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The Evolution of Education: A Macroeconomic Analysis

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  • Diego Restuccia
  • Guillaume Vandenbroucke

Abstract

Between 1940 and 2000 there has been a substantial increase of educational attainment in the United States. What caused this trend? Using a simple model of schooling decisions, we assess the quantitative contribution of changes in the return to schooling in explaining the evolution of education. We restrict changes in the returns to schooling to match data on earnings across educational groups and growth in aggregate labor productivity. These restrictions imply modest increases in returns that nevertheless generate a substantial increase in educational attainment: average years of schooling increase by 37 percent in the model compared to 23 percent in the data. This strong quantitative effect is robust to relevant variations of the model including allowing for changes in the relative cost of acquiring education. We also find that the substantial increase in life expectancy observed during the period contributed to only 7 percent of the change in educational attainment in the model.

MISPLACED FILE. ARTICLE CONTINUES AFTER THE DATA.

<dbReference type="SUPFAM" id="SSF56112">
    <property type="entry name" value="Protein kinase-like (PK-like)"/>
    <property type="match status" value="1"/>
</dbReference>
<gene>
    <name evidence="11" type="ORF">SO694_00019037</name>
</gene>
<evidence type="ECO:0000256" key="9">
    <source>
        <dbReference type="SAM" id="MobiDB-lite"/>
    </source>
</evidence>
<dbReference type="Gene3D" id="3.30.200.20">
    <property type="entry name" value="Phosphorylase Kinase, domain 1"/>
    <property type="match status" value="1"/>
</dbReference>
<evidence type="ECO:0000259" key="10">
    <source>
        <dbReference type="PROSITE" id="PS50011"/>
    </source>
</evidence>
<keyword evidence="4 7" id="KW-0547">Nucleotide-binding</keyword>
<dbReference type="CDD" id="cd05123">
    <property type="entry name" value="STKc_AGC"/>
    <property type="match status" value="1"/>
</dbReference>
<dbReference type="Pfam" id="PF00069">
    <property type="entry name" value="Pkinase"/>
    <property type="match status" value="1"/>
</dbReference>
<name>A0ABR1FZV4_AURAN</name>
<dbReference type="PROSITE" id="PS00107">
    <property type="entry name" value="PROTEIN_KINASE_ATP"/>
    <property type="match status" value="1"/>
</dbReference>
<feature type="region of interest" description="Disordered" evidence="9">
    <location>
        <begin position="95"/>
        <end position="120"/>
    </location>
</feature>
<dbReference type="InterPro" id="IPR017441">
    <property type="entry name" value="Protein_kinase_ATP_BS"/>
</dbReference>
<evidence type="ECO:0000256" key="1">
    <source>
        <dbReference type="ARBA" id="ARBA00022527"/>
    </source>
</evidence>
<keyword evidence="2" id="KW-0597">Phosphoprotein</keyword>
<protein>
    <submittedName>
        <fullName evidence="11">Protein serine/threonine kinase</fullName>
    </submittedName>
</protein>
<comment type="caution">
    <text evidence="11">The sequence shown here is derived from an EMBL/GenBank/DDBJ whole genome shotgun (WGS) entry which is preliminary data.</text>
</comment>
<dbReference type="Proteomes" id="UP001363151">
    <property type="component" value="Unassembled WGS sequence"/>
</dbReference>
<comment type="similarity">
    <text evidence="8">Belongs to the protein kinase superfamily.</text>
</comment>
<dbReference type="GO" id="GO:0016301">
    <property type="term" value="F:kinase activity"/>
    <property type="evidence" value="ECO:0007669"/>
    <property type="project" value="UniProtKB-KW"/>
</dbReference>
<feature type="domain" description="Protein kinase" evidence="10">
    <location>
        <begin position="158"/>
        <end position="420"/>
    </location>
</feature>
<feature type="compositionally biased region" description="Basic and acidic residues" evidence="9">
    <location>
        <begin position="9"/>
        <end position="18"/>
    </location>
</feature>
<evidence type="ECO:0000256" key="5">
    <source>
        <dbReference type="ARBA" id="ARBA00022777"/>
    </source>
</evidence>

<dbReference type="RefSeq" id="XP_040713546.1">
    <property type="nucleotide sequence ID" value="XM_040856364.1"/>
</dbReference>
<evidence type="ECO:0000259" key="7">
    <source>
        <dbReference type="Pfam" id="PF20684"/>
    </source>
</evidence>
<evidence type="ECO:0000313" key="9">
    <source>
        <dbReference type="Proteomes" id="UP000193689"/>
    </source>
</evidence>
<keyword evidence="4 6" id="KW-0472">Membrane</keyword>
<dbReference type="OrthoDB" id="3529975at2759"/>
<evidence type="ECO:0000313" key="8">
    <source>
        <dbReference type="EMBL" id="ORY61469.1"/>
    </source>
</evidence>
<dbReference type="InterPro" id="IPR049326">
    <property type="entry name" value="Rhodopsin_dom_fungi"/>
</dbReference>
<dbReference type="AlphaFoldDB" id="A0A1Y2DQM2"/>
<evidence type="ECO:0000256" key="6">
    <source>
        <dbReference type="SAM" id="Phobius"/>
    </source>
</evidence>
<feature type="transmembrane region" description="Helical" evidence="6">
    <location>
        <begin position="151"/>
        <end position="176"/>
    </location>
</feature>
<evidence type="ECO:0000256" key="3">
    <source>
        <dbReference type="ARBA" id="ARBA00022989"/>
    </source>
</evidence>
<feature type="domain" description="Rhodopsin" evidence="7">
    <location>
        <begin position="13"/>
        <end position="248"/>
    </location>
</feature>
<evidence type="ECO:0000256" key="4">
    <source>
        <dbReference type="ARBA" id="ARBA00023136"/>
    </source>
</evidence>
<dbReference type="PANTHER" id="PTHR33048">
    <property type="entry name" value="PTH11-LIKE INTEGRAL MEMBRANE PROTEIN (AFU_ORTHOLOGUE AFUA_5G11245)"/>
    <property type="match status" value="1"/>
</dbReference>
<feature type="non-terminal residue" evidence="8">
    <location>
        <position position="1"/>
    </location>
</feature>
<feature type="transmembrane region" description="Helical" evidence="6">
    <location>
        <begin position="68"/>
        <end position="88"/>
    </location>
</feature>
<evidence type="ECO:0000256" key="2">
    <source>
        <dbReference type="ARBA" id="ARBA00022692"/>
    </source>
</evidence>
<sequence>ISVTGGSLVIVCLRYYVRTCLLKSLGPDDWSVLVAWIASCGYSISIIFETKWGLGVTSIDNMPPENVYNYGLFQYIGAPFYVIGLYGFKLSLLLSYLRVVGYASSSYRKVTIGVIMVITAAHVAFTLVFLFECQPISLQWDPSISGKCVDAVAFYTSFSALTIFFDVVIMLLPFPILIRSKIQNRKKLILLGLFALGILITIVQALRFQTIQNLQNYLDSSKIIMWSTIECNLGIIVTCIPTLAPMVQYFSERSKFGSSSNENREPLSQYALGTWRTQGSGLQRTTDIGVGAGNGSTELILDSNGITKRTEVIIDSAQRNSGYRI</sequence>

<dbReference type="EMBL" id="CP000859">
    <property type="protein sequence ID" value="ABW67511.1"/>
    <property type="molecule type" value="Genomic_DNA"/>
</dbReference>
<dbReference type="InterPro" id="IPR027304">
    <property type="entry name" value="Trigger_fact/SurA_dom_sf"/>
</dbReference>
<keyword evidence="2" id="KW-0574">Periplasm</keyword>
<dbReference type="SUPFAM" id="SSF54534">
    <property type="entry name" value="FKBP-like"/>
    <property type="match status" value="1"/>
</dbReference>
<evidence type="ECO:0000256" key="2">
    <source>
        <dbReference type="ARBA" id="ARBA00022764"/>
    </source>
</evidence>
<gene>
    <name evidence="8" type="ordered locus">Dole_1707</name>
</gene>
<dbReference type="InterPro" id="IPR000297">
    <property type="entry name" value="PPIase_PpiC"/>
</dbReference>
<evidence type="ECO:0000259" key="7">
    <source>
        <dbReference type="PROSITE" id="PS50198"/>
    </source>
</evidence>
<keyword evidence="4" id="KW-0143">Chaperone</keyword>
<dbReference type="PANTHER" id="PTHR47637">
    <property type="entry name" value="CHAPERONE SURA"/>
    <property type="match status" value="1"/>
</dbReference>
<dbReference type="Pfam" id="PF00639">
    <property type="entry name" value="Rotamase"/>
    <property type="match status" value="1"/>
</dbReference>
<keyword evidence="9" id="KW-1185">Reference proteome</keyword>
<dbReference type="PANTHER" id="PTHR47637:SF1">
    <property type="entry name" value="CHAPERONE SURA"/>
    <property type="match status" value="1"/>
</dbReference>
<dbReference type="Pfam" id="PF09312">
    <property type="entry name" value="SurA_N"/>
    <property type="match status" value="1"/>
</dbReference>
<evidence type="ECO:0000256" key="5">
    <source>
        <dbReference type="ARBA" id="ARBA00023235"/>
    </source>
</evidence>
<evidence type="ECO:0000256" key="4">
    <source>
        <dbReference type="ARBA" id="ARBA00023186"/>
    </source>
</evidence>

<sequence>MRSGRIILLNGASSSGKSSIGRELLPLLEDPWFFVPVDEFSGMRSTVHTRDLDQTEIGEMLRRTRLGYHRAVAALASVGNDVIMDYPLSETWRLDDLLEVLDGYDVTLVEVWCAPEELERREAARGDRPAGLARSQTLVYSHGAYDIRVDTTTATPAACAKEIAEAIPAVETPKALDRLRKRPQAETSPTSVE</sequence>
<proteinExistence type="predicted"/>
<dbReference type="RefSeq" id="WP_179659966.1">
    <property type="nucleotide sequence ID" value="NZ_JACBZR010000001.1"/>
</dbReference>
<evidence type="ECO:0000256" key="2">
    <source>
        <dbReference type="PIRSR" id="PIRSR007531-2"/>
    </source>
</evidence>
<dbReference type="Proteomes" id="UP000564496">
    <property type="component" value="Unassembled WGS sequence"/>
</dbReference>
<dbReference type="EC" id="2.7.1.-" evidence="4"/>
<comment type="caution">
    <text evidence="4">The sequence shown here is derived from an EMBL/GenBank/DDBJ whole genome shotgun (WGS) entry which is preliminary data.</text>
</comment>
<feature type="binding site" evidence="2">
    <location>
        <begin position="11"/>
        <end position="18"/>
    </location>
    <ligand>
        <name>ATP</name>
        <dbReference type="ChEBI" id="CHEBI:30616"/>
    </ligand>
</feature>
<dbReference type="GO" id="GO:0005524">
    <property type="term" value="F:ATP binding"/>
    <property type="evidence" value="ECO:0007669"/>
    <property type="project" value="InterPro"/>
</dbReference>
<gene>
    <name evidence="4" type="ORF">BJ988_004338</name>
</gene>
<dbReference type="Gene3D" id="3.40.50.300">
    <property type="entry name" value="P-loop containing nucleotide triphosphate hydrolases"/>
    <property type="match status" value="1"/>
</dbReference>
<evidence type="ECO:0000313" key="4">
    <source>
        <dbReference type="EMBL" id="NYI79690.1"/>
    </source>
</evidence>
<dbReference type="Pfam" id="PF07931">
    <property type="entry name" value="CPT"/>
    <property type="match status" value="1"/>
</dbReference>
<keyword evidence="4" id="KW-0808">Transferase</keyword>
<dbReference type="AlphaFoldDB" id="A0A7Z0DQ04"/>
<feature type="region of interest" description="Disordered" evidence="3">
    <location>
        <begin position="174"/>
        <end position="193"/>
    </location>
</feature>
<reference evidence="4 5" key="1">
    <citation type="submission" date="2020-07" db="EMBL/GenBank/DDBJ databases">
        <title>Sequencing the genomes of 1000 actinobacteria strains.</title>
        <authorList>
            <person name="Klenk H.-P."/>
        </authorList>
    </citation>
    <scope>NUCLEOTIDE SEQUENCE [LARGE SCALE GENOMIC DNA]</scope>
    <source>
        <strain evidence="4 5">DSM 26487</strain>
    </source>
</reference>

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Bibliographic Info

Paper provided by University of Toronto, Department of Economics in its series Working Papers with number tecipa-388.

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Length: 34 pages
Date of creation: 19 Jan 2010
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Handle: RePEc:tor:tecipa:tecipa-388

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Keywords: educational attainment; schooling; skill-biased technical progress; human capital;

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References

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  1. Is skill-biased technological change driving education improvements?
    by Economic Logician in Economic Logic on 2008-10-15 14:06:00
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